Despite handwringing over greasy fruit, green spot and a pandemic, the Cosmic Crisp apple remains the highest-priced major apple on store shelves. Prices would be even higher if growers could bring down fruit size.
Those are among the messages from sales data from the 2020–2021 season, shared by Kevin Brandt, vice president and chief operating officer of Proprietary Variety Management, the company contracted to commercialize the WA 38, Washington State University’s cultivar trademarked as Cosmic Crisp.
“When you find success during a pandemic like Cosmic Crisp did, I’d say that you are doing quite well,” Brandt said.
Brandt told growers at the Washington State Tree Fruit Association Annual Meeting in December that the Cosmic’s average price on store shelves was $2.67 for the 2020–2021 marketing season, highest among the top 15 varieties by volume in the U.S. market, according to Nielsen data. The Honeycrisp was second at $2.46 per pound.
It fetched an average of $46.88 per box f.o.b. for all grades, he said, based on data from the company’s Idyia database. However, 85 percent of all the Cosmics packed reached the highest grade of Extra Fancy, which averaged $51.29. Those figures have crept up since then, after more data was reported, Brandt said in a follow-up discussion with Good Fruit Grower.
“Whether you think that prices should be higher or not, the WA 38 cultivar sold under the Cosmic Crisp brand name performed exceptionally well in this overly crowded field of branded apple selections — in a pandemic nonetheless,” Brandt said.
Shippers found little market for the second — and only other — grade of Washington Fancy, which averaged $30.57. That grade has since been replaced with U.S. Fancy.
The f.o.b. price fell below the blistering start of $63.92 per box for the apple’s rookie season in 2019–2020.
It also fell below a $55-per-box assumption used by WSU’s Scot Hulbert to project royalties at industry meetings in 2021. That was just a rough average for the time, based on reports ranging from $40 to $70, Hulbert said.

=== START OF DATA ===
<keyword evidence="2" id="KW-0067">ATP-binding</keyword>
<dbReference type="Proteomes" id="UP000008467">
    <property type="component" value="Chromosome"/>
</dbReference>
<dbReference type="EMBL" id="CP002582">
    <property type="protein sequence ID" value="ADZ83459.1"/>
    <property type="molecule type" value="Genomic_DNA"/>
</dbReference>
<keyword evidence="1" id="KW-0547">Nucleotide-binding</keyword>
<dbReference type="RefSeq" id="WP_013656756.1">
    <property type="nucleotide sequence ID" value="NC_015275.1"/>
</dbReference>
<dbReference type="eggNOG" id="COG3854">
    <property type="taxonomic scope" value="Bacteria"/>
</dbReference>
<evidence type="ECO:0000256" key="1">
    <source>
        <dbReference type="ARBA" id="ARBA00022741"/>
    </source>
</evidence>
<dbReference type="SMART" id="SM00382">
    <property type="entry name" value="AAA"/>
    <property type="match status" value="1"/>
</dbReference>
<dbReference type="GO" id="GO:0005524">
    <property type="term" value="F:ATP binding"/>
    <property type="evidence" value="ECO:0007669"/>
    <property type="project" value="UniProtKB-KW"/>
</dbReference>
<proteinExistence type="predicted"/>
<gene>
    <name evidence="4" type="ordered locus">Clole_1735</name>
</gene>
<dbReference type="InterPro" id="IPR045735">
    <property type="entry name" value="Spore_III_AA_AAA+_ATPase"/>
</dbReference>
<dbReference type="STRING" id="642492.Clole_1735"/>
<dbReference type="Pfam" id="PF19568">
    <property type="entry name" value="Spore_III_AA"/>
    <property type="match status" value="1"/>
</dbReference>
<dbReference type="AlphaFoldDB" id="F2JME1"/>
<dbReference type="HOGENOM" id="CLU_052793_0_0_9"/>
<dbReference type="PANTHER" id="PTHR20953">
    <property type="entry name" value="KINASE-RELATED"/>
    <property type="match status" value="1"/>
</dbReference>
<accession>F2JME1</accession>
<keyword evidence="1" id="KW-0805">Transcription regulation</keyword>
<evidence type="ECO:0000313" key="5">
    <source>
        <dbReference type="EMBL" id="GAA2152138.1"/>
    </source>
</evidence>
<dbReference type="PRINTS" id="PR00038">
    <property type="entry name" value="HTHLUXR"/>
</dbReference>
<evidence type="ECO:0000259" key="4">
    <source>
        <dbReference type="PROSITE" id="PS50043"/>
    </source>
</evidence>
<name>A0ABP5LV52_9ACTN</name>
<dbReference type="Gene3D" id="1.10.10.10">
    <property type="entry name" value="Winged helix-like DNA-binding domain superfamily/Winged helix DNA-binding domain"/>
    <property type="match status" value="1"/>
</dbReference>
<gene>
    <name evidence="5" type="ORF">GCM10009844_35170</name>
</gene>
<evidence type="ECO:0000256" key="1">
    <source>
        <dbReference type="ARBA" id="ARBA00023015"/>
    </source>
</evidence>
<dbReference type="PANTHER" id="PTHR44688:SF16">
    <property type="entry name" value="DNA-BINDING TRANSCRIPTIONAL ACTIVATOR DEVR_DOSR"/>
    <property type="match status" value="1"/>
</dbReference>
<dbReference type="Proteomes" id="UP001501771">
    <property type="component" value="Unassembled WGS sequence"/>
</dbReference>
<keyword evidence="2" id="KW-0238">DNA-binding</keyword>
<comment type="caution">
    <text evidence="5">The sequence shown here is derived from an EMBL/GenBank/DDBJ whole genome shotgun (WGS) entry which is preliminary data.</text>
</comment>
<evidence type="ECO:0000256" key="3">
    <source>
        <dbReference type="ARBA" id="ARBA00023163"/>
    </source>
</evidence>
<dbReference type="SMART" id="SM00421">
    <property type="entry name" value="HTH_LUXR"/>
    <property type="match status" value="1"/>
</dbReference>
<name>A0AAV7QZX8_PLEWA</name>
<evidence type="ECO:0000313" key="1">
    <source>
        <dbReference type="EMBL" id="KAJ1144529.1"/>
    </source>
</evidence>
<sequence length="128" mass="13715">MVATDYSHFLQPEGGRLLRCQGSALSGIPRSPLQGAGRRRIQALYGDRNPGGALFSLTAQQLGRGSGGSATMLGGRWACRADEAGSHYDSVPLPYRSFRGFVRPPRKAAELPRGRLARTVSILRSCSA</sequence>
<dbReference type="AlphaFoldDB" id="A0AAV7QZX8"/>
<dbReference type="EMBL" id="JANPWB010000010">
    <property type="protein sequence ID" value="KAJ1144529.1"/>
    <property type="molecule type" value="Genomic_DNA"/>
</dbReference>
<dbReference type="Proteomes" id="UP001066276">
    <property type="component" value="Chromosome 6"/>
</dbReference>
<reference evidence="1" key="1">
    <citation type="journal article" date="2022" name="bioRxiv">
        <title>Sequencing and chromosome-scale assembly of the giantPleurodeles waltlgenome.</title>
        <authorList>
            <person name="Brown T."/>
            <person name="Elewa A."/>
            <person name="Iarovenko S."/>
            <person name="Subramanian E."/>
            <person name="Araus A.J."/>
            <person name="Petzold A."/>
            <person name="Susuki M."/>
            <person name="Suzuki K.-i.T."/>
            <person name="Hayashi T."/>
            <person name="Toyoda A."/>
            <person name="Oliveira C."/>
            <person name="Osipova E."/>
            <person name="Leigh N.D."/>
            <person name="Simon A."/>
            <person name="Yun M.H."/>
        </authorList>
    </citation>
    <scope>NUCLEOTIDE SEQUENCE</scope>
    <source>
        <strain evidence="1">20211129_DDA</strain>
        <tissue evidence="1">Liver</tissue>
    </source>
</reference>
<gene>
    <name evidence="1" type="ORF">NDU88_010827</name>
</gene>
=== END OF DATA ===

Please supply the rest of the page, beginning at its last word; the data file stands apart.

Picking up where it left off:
That doesn’t surprise Brandt. Most apples saw low prices in 2020–2021.
The industry also is experiencing a disconnect between the highest-priced fruit size and the most common sizes.
Box sizes 80, 88 and 100 fetched the highest per-box prices of $50.22, $52.52 and $58.27, respectively, but 48, 56, 64 and 72 box sizes comprised 65 percent of the crop.
That’s not surprising either, said Ines Hanrahan, director of the Washington Tree Fruit Research Commission.
The WA 38 will always skew large, considering one of its parents is the Honeycrisp, also a large apple that fetches high prices, Hanrahan said. But she expects growers will find ways to mitigate fruit size as they gain more experience with the apple.
Data suggests sizes will also come down as trees mature. The 2020 crop came mostly from third-year trees.
In precommercial trials in Prosser and Quincy, more than half of the fruit volume in the second year of production was within 48–56 box size, according to a 2020 Washington State University report. The peak box size shifted to 64–72 as years went on. Fruit size peaked at 80–88 in only one case.
Even when yields were high, such as 93 bins per acre one year in Quincy, fruit size peaked at 64–72 bins per acre.
Indeed, apple prices were down in 2020–2021 overall, agreed Brian Focht, manager of the Washington Apple Growers Marketing Association, due to in-store marketing restrictions because of the pandemic, export limits and shipping problems.
Apple prices should climb in the rest of the 2021–2022 season as shippers move a shorter overall crop, Focht predicted.
Cosmic Crisp, on the other hand, will settle in price more firmly in the $40–$50 f.o.b. range, just because the volume is higher than the previous season, he said. Focht also expressed concern about slow movement in November and December, due to limited freight availability and a variety of other factors.
“At some point, we’re going to have to enhance movement,” he said.
However, prices may hold more consistent throughout the season, simply because the larger volume will enable shippers to fill the market all year.
“We expect it to go around the horn,” he said.
—by Ross Courtney